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Neue Seite

Optimization based planning and feedback control: an on-going journey

Gabriele Pannocchia
Associated Professor,
Department of Civil and Industrial Engineering,
University of Pisa

 

Time & Place
The presentation on March 19, 2018 will be given at the Otto-von-Guericke-University Magdeburg, Universitätsplatz 2, building 7 - room 208 and starts at 5 p.m..

Abstract
Optimization based strategies for planning and feedback control represent a general framework of numerical methods in which a (often deterministic) model of the system under consideration and its environment are exploited to achieve high-level goals (e.g., minimization of energy consumption, emission of pollutants, maximization of throughput, etc.) as well as more specific tasks (e.g. product quality control, robotic manipulation), while respecting a number of constraints arising from physical, safety or performance limits.

In this seminar, I review and analyze the main concepts, successes and ongoing challenges of optimization based methods, with a particular emphasis on how uncertainties can be dealt with effectively and efficiently using disturbance estimation techniques. During the seminar, I present several examples ranging from reaction processes to robotic systems.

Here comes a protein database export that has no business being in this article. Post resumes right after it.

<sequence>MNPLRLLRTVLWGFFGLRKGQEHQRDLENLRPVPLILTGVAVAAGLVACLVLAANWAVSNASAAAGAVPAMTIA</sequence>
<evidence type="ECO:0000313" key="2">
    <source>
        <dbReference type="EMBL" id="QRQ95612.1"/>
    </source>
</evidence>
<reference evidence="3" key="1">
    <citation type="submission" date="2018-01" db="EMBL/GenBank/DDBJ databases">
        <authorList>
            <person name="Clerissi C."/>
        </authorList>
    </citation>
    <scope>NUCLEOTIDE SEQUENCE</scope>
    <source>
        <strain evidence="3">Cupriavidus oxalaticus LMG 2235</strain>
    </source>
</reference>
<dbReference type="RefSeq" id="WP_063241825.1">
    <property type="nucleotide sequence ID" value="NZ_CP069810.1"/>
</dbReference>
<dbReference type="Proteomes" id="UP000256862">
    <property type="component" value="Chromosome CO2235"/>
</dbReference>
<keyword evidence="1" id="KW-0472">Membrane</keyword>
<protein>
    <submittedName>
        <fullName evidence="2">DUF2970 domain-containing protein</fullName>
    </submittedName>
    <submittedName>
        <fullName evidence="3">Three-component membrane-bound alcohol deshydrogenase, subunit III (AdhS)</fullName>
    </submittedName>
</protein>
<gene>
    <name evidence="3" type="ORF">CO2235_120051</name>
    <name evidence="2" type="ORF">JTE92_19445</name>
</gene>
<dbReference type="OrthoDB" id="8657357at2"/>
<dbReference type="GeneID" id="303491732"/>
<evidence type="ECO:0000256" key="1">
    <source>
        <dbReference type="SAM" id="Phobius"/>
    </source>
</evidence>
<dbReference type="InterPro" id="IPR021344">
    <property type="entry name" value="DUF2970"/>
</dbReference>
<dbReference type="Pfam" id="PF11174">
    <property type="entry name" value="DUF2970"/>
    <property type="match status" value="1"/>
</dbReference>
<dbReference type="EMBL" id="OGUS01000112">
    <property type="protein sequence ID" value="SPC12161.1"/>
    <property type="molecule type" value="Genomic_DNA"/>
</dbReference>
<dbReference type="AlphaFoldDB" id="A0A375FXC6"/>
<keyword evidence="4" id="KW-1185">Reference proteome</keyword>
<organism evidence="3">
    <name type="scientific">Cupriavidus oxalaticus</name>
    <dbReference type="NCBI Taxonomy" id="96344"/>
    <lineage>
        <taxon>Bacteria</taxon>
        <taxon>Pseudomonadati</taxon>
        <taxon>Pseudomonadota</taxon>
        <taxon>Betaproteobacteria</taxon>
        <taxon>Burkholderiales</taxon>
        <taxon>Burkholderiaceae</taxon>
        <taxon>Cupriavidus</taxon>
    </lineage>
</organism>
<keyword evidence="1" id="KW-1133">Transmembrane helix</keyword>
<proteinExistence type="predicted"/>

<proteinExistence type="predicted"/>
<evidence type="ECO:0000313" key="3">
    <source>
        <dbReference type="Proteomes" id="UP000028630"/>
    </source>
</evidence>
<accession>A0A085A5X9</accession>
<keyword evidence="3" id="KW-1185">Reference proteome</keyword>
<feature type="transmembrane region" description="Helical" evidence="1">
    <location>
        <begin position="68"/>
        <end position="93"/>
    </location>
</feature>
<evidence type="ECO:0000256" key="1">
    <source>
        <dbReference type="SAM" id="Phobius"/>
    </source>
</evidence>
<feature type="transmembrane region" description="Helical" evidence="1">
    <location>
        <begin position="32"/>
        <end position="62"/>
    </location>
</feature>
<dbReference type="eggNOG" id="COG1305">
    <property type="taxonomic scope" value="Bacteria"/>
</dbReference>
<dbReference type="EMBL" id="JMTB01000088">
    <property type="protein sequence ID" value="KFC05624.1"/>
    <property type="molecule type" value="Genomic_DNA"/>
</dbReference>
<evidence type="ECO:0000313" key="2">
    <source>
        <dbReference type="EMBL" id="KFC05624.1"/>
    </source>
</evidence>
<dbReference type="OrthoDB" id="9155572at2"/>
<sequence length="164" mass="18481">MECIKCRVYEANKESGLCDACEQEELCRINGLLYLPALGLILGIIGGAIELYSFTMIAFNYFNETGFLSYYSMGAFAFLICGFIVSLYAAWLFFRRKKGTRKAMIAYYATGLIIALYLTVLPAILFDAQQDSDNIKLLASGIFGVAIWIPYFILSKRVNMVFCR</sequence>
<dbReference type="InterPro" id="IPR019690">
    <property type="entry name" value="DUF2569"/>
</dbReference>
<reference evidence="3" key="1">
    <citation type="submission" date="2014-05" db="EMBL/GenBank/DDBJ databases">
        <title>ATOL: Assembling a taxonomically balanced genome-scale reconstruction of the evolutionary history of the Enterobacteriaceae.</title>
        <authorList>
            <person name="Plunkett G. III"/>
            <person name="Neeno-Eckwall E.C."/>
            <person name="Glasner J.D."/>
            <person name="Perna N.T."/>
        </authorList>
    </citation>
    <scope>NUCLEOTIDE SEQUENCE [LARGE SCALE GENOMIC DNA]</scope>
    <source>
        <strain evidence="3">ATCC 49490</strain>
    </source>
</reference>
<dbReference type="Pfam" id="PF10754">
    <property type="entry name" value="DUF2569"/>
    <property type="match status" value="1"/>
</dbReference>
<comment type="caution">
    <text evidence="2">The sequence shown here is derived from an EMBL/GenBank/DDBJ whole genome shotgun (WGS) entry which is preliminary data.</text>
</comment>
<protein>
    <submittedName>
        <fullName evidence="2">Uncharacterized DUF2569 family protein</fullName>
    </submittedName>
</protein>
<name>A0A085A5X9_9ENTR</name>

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Optimal control, optimisation, market mechanisms and physics of smart energy systems

Prof. dr. ir. Jacquelien M.A. Scherpen
University of Groningen

 

Time & Place
The presentation on January 23, 2018 will be given in the Max Planck Institute Magdeburg, Großer Seminarraum 'Prigogine' and starts at 5.00 p.m..

 

Abstract